Precipitation is measured with tipping buckets. These contain two chambers beneath a collection funnel. When precipitation fills one side of the bucket, it empties by gravity and sends a signal to the data logger. Some tipping buckets contain internal heaters to melt snow or hail.
However, you may be interested in measuring rain yourself and want to make a simple rain gauge. Basically, any glass left outside can be used as a rain gauge. However, since rain is usually associated with wind, you will need to fasten your rain gauge to a fixed object. There are a few things you need to consider when placing your gauge. It should be in a clear area, no trees, wires, or buildings nearby. These obstructions can shelter your gauge, leading to inaccuracies. Fence edges, away from buildings, are good places for gauges. Measure the rain at the same time every day, ideally at 9am.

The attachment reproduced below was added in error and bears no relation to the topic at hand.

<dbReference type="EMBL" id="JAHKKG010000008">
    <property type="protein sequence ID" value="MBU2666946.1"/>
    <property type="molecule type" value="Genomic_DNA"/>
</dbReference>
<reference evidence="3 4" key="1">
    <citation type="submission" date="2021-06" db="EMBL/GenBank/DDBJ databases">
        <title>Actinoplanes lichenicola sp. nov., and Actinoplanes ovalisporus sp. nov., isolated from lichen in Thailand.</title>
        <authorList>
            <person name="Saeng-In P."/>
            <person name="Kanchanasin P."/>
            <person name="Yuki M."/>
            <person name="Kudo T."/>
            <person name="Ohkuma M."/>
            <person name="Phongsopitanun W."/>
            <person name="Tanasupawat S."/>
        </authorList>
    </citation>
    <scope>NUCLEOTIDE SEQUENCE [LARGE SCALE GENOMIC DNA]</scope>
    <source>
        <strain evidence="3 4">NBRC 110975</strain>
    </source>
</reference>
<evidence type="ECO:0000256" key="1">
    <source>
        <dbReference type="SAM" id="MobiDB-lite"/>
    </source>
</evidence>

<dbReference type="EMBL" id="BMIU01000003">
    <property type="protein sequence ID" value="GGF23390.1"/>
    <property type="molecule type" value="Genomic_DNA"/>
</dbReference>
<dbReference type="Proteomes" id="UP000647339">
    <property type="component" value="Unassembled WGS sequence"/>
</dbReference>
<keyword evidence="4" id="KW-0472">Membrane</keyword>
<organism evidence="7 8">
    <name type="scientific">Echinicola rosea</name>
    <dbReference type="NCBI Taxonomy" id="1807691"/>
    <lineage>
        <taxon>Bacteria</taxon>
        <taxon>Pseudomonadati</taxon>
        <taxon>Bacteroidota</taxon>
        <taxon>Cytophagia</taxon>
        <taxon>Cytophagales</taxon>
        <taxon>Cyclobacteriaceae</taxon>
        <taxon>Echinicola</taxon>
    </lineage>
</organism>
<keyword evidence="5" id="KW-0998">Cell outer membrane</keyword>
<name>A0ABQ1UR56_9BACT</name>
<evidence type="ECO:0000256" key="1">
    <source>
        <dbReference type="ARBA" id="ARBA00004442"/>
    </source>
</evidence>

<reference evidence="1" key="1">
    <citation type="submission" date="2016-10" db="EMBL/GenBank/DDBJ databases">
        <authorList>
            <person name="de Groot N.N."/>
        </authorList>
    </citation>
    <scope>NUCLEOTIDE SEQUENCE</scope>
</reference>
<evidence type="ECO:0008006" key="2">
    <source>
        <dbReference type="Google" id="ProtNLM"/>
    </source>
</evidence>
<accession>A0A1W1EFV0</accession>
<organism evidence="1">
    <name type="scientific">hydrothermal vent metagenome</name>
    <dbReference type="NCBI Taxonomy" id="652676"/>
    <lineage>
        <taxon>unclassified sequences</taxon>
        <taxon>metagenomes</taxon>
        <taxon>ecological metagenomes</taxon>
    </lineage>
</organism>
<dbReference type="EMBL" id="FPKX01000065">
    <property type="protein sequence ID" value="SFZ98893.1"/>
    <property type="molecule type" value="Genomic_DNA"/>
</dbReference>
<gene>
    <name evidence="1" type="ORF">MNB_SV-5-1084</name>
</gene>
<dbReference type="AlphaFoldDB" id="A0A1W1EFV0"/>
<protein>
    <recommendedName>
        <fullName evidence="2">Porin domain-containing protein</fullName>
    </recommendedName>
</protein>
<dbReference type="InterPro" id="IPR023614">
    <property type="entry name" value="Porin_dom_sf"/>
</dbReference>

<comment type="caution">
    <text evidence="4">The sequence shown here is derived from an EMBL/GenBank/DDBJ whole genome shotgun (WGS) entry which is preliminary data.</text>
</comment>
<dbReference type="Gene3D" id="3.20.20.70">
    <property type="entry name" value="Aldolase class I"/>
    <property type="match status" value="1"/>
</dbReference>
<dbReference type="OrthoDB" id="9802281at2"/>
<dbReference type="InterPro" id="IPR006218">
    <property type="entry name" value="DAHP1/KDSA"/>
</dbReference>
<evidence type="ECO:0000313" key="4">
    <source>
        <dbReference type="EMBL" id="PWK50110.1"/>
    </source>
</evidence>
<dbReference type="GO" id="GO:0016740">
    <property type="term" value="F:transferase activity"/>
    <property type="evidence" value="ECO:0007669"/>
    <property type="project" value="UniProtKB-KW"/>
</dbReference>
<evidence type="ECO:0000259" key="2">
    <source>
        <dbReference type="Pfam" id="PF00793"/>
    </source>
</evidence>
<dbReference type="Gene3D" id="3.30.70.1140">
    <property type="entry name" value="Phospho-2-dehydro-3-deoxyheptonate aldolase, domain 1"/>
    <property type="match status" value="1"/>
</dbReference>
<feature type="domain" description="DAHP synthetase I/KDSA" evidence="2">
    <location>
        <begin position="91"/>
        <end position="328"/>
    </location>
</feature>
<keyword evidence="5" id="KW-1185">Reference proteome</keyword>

Snow is generally measured in the same way as rain, using tipping buckets. However, if an internal heater is not part of the setup, this may lead to long periods of no readings if the bucket becomes clogged with snow. Generally, 1cm of snow is equivalent to 1mm of rain.
12:35 EST Heavy showers have continued over southwestern parts of Western Australia after yesterday saw some of the heaviest August rain in 100 years.